Defending Your DUI: The Gastric Bypass Defense
Gastric bypass surgery (also called bariatric surgery) is a procedure that drastically reduces the size of the stomach which has a dramatic effect when consuming alcohol. Gastric bypass surgery results in alcohol moving much more quickly from the stomach into the small intestine. 80% of alcohol is absorbed in the small intestine, this surgery results in a much higher peak BAC than with the equivalent amount of alcohol consumed before the surgery. Due to these anatomical and physiological changes, drinking after gastric bypass surgery is similar to drinking on an empty stomach, but creates an even higher peak BAC because there is almost no opportunity for the alcohol to begin to break down before entering the bloodstream. Some experts say that a better comparison would be to equate gastric bypass alcohol consumption with direct intravenous introduction.
Another factor involves how the alcohol is metabolized. When alcohol is consumed approximately 20% of the initial metabolization occurs in the stomach. The stomach produced gastric alcohol dehydrogenase which acts to “break down” the alcohol before it moves on to the small intestines. “According to one study, alcohol metabolism was significantly different between the bypass patients and the control group who had no stomach surgery. The bypass patients had a greater peak alcohol level, and it also took them longer to reach zero or no alcohol. The difference in peak BAC is significant. The bypass patients were at .08 or unlawful when the control group only had a BAC of just .05.2 This is a nearly 40% difference!” See Barone, Alcohol Metabolism Changes Considerably After Gastric Bypass Surgery.
According to the results of a new study in the February issue of the Journal of the American College of Surgeons, the dramatic changes that occur as a result of gastric bypass surgery can cause some people to overindulge when using alcohol thereby increasing their risk for a DUI. In effect, they exchange the vice of over-eating with the vice of over-indulging in alcohol. As cited at by Science Daily (linked HERE):
Studies have shown that gastric bypass patients often find it difficult adjusting to physical and psychological changes after the procedure. An increased risk of depression, alcoholism, and other substance abuse issues for this patient population led researchers to take a more in-depth look at how these patients metabolize alcohol after the procedure. The results of this unique demonstration of alcohol metabolism changes in gastric bypass patients showed that patients who underwent a Roux-en-Y gastric bypass (RYGB) operation had considerably higher breath alcohol content (BAC) and took significantly more time to return to a sober state after drinking, compared with BAC levels tested prior to having their procedure.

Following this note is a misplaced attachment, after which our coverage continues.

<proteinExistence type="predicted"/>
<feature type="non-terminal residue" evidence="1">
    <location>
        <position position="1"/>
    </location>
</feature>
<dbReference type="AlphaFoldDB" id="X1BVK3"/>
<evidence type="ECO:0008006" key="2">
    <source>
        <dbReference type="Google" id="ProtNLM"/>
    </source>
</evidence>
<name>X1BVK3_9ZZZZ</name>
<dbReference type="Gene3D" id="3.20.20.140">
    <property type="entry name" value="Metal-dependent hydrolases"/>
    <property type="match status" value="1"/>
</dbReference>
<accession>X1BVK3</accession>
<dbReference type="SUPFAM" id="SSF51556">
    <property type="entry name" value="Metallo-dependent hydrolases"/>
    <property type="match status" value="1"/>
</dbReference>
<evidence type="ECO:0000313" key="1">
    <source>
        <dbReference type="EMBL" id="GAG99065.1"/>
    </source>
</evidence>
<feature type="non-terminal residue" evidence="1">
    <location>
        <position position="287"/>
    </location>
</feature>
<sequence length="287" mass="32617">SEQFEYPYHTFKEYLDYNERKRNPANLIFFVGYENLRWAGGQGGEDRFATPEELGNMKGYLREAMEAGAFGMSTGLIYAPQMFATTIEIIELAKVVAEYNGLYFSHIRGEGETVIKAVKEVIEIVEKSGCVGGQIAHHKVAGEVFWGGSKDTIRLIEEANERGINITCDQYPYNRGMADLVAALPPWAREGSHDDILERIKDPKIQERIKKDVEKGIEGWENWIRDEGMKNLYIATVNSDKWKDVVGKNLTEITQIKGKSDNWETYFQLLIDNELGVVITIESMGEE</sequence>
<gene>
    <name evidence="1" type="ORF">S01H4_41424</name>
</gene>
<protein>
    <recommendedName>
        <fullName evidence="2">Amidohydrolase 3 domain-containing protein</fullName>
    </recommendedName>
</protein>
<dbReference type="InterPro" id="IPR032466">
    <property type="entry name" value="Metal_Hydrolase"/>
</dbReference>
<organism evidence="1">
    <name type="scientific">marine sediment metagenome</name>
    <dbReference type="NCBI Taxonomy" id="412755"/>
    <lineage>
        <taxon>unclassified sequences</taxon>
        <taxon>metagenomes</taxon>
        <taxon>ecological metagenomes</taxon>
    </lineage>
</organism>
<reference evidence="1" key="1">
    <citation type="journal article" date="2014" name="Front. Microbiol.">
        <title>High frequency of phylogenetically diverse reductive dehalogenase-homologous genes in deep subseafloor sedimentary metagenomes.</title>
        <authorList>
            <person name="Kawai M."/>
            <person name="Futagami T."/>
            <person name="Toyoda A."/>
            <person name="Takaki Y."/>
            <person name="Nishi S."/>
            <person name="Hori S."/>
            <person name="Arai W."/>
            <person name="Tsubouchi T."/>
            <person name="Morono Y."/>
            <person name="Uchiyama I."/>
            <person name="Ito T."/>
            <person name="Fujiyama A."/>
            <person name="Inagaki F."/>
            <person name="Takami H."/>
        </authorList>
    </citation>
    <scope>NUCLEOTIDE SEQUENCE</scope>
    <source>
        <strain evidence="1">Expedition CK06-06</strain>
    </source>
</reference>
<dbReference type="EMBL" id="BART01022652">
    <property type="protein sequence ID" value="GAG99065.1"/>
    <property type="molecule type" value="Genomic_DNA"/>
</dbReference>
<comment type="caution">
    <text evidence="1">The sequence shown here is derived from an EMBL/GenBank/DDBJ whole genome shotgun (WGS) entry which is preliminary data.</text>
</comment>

The studies demonstrated that peak BAC after drinking five ounces of alcohol were greatly increased after the operation. “BAC was 0.024 percent at pre-operation and 0.059 percent (p = 0.0003) at three months. Tested again at six months post-operation, the patients’ BAC was 0.088 percent (p = 0.0008) which is more than the legal driving limit of .08 percent.” Id. Obviously, if a person who has had gastric bypass (also called bariatric surgery) decides to drink they should take their body changes into account prior to finding themselves in a position where they drive an automobile. In 2011, the American College of Surgeons issued a press release reporting that patients who underwent a Roux-en-Y gastric bypass (RYGB) operation had a considerably higher breath alcohol content based on the same amount of alcohol consumed prior to the operation. Moreover, these patients took significantly more time to return to a sober state after the operation compared with alcohol levels tested prior to having the procedure.
At DaytonDUI we work tirelessly to stay on top of any scientific trends which can help us defend our clients. OVI Attorney Charles M. Rowland II dedicates his practice to defending the accused drunk driver in the Miami Valley and throughout Ohio. He has the credentials and the experience to win your case and has made himself Dayton’s choice for drunk driving defense. Contact Charles Rowland by phone at (937) 318-1384 or toll-free at 1-888-ROWLAND (888-769-5263). If you need assistance after hours, call the 24/7 DUI Hotline at (937) 776-2671. You can have DaytonDUI at your fingertips by downloading the DaytonDUI Android App or have DaytonDUI sent directly to your mobile device by texting DaytonDUI (one word) to 50500. Follow DaytonDUI on Facebook, @DaytonDUI on Twitter, YouTube, Tumblr, Pheed and Pintrest or get RSS of the Ohio DUI blog. You can emailCharlesRowland@DaytonDUI.com or visit his office at 2190 Gateway Dr., Fairborn, Ohio 45324. “All I do is DUI defense.”
Find gastric bypass information and other city-specific info at the following links:
- Gastric Bypass Causes Hypoglycemia (meltingmama.net)